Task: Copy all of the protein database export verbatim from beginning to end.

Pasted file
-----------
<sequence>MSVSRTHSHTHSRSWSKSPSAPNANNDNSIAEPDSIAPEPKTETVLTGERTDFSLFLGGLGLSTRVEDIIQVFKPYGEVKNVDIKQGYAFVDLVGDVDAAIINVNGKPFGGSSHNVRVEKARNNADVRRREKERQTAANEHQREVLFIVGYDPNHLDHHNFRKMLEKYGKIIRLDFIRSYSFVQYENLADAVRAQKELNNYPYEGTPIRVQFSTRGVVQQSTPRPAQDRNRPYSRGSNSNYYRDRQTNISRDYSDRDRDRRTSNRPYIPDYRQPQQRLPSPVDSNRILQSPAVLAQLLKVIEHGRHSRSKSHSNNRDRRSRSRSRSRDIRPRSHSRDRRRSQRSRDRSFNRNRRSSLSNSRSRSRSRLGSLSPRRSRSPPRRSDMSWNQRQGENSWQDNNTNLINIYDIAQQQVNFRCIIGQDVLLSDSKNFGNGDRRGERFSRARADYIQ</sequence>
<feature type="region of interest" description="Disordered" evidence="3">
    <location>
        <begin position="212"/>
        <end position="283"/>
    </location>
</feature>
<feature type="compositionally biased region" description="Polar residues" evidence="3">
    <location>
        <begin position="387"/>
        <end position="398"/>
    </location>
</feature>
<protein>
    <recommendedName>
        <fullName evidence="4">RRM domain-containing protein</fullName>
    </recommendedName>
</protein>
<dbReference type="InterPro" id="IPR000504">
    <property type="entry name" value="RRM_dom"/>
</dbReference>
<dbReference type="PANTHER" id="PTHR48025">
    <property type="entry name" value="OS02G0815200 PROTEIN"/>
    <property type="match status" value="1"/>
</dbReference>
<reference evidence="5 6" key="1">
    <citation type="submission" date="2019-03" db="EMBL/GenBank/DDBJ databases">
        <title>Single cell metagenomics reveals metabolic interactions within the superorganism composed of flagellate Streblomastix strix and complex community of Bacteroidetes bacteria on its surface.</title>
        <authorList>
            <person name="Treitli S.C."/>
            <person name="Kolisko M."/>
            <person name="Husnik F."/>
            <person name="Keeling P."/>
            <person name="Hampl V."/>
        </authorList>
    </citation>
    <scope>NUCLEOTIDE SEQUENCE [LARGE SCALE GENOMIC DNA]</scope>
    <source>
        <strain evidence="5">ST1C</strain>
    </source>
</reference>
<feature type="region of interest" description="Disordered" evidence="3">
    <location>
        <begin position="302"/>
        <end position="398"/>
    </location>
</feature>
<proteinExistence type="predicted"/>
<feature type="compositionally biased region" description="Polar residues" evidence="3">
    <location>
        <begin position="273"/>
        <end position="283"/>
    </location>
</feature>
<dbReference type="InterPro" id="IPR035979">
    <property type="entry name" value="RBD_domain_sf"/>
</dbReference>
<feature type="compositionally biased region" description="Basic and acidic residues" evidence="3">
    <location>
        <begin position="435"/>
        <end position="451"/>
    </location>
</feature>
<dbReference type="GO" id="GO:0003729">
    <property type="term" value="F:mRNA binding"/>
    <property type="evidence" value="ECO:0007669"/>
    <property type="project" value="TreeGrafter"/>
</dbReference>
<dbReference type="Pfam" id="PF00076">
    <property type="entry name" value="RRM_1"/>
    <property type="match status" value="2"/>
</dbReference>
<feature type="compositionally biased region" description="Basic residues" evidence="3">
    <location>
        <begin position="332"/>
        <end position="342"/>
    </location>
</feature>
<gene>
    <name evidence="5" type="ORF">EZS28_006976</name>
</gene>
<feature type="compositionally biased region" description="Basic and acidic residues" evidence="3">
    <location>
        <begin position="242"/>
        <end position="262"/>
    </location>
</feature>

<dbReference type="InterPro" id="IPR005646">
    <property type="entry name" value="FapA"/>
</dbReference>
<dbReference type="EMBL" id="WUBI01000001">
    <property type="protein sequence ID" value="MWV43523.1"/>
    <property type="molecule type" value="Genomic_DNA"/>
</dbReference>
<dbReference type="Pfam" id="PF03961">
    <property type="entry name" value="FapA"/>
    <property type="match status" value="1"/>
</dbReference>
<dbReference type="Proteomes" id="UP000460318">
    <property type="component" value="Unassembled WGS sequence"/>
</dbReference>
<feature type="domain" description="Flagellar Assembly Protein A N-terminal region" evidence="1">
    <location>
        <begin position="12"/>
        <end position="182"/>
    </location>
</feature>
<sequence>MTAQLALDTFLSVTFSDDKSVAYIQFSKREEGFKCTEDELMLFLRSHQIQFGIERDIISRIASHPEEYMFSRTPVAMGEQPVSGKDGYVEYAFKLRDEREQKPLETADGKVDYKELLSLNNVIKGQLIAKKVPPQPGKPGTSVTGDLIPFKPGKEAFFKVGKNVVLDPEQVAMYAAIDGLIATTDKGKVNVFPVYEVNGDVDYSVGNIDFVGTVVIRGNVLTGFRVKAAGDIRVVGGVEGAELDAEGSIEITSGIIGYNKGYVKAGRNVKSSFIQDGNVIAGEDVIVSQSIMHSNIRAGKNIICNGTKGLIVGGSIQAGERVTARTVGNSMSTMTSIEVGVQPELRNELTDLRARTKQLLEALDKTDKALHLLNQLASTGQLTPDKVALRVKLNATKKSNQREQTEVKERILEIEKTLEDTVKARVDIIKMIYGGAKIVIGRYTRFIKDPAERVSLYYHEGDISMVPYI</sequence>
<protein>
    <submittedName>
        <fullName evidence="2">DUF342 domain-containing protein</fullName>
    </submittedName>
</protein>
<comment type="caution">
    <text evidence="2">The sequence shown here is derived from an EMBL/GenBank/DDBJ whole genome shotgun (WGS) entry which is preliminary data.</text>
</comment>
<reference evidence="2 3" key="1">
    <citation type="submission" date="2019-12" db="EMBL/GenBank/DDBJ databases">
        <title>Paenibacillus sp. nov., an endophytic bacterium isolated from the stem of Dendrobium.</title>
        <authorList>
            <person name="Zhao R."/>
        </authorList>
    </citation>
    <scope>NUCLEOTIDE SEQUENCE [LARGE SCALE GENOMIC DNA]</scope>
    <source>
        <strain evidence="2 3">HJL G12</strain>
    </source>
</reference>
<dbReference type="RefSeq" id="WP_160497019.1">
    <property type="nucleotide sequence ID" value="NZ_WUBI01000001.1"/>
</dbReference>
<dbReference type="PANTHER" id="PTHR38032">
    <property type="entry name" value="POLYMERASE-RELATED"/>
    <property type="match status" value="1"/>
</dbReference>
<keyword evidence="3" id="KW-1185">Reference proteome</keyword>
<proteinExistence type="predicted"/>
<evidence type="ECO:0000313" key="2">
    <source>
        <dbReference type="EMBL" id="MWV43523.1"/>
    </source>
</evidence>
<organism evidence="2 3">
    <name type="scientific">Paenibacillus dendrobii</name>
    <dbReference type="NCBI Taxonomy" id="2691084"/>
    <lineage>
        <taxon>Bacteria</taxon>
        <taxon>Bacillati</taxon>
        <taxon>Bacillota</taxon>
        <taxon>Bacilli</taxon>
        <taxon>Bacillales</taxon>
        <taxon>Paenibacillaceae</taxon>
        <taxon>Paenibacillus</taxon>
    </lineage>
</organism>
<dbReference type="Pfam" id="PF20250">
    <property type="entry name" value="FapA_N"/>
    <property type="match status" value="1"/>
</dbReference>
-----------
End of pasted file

<sequence>MSVSRTHSHTHSRSWSKSPSAPNANNDNSIAEPDSIAPEPKTETVLTGERTDFSLFLGGLGLSTRVEDIIQVFKPYGEVKNVDIKQGYAFVDLVGDVDAAIINVNGKPFGGSSHNVRVEKARNNADVRRREKERQTAANEHQREVLFIVGYDPNHLDHHNFRKMLEKYGKIIRLDFIRSYSFVQYENLADAVRAQKELNNYPYEGTPIRVQFSTRGVVQQSTPRPAQDRNRPYSRGSNSNYYRDRQTNISRDYSDRDRDRRTSNRPYIPDYRQPQQRLPSPVDSNRILQSPAVLAQLLKVIEHGRHSRSKSHSNNRDRRSRSRSRSRDIRPRSHSRDRRRSQRSRDRSFNRNRRSSLSNSRSRSRSRLGSLSPRRSRSPPRRSDMSWNQRQGENSWQDNNTNLINIYDIAQQQVNFRCIIGQDVLLSDSKNFGNGDRRGERFSRARADYIQ</sequence>
<feature type="region of interest" description="Disordered" evidence="3">
    <location>
        <begin position="212"/>
        <end position="283"/>
    </location>
</feature>
<feature type="compositionally biased region" description="Polar residues" evidence="3">
    <location>
        <begin position="387"/>
        <end position="398"/>
    </location>
</feature>
<protein>
    <recommendedName>
        <fullName evidence="4">RRM domain-containing protein</fullName>
    </recommendedName>
</protein>
<dbReference type="InterPro" id="IPR000504">
    <property type="entry name" value="RRM_dom"/>
</dbReference>
<dbReference type="PANTHER" id="PTHR48025">
    <property type="entry name" value="OS02G0815200 PROTEIN"/>
    <property type="match status" value="1"/>
</dbReference>
<reference evidence="5 6" key="1">
    <citation type="submission" date="2019-03" db="EMBL/GenBank/DDBJ databases">
        <title>Single cell metagenomics reveals metabolic interactions within the superorganism composed of flagellate Streblomastix strix and complex community of Bacteroidetes bacteria on its surface.</title>
        <authorList>
            <person name="Treitli S.C."/>
            <person name="Kolisko M."/>
            <person name="Husnik F."/>
            <person name="Keeling P."/>
            <person name="Hampl V."/>
        </authorList>
    </citation>
    <scope>NUCLEOTIDE SEQUENCE [LARGE SCALE GENOMIC DNA]</scope>
    <source>
        <strain evidence="5">ST1C</strain>
    </source>
</reference>
<feature type="region of interest" description="Disordered" evidence="3">
    <location>
        <begin position="302"/>
        <end position="398"/>
    </location>
</feature>
<proteinExistence type="predicted"/>
<feature type="compositionally biased region" description="Polar residues" evidence="3">
    <location>
        <begin position="273"/>
        <end position="283"/>
    </location>
</feature>
<dbReference type="InterPro" id="IPR035979">
    <property type="entry name" value="RBD_domain_sf"/>
</dbReference>
<feature type="compositionally biased region" description="Basic and acidic residues" evidence="3">
    <location>
        <begin position="435"/>
        <end position="451"/>
    </location>
</feature>
<dbReference type="GO" id="GO:0003729">
    <property type="term" value="F:mRNA binding"/>
    <property type="evidence" value="ECO:0007669"/>
    <property type="project" value="TreeGrafter"/>
</dbReference>
<dbReference type="Pfam" id="PF00076">
    <property type="entry name" value="RRM_1"/>
    <property type="match status" value="2"/>
</dbReference>
<feature type="compositionally biased region" description="Basic residues" evidence="3">
    <location>
        <begin position="332"/>
        <end position="342"/>
    </location>
</feature>
<gene>
    <name evidence="5" type="ORF">EZS28_006976</name>
</gene>
<feature type="compositionally biased region" description="Basic and acidic residues" evidence="3">
    <location>
        <begin position="242"/>
        <end position="262"/>
    </location>
</feature>

<dbReference type="InterPro" id="IPR005646">
    <property type="entry name" value="FapA"/>
</dbReference>
<dbReference type="EMBL" id="WUBI01000001">
    <property type="protein sequence ID" value="MWV43523.1"/>
    <property type="molecule type" value="Genomic_DNA"/>
</dbReference>
<dbReference type="Pfam" id="PF03961">
    <property type="entry name" value="FapA"/>
    <property type="match status" value="1"/>
</dbReference>
<dbReference type="Proteomes" id="UP000460318">
    <property type="component" value="Unassembled WGS sequence"/>
</dbReference>
<feature type="domain" description="Flagellar Assembly Protein A N-terminal region" evidence="1">
    <location>
        <begin position="12"/>
        <end position="182"/>
    </location>
</feature>
<sequence>MTAQLALDTFLSVTFSDDKSVAYIQFSKREEGFKCTEDELMLFLRSHQIQFGIERDIISRIASHPEEYMFSRTPVAMGEQPVSGKDGYVEYAFKLRDEREQKPLETADGKVDYKELLSLNNVIKGQLIAKKVPPQPGKPGTSVTGDLIPFKPGKEAFFKVGKNVVLDPEQVAMYAAIDGLIATTDKGKVNVFPVYEVNGDVDYSVGNIDFVGTVVIRGNVLTGFRVKAAGDIRVVGGVEGAELDAEGSIEITSGIIGYNKGYVKAGRNVKSSFIQDGNVIAGEDVIVSQSIMHSNIRAGKNIICNGTKGLIVGGSIQAGERVTARTVGNSMSTMTSIEVGVQPELRNELTDLRARTKQLLEALDKTDKALHLLNQLASTGQLTPDKVALRVKLNATKKSNQREQTEVKERILEIEKTLEDTVKARVDIIKMIYGGAKIVIGRYTRFIKDPAERVSLYYHEGDISMVPYI</sequence>
<protein>
    <submittedName>
        <fullName evidence="2">DUF342 domain-containing protein</fullName>
    </submittedName>
</protein>
<comment type="caution">
    <text evidence="2">The sequence shown here is derived from an EMBL/GenBank/DDBJ whole genome shotgun (WGS) entry which is preliminary data.</text>
</comment>
<reference evidence="2 3" key="1">
    <citation type="submission" date="2019-12" db="EMBL/GenBank/DDBJ databases">
        <title>Paenibacillus sp. nov., an endophytic bacterium isolated from the stem of Dendrobium.</title>
        <authorList>
            <person name="Zhao R."/>
        </authorList>
    </citation>
    <scope>NUCLEOTIDE SEQUENCE [LARGE SCALE GENOMIC DNA]</scope>
    <source>
        <strain evidence="2 3">HJL G12</strain>
    </source>
</reference>
<dbReference type="RefSeq" id="WP_160497019.1">
    <property type="nucleotide sequence ID" value="NZ_WUBI01000001.1"/>
</dbReference>
<dbReference type="PANTHER" id="PTHR38032">
    <property type="entry name" value="POLYMERASE-RELATED"/>
    <property type="match status" value="1"/>
</dbReference>
<keyword evidence="3" id="KW-1185">Reference proteome</keyword>
<proteinExistence type="predicted"/>
<evidence type="ECO:0000313" key="2">
    <source>
        <dbReference type="EMBL" id="MWV43523.1"/>
    </source>
</evidence>
<organism evidence="2 3">
    <name type="scientific">Paenibacillus dendrobii</name>
    <dbReference type="NCBI Taxonomy" id="2691084"/>
    <lineage>
        <taxon>Bacteria</taxon>
        <taxon>Bacillati</taxon>
        <taxon>Bacillota</taxon>
        <taxon>Bacilli</taxon>
        <taxon>Bacillales</taxon>
        <taxon>Paenibacillaceae</taxon>
        <taxon>Paenibacillus</taxon>
    </lineage>
</organism>
<dbReference type="Pfam" id="PF20250">
    <property type="entry name" value="FapA_N"/>
    <property type="match status" value="1"/>
</dbReference>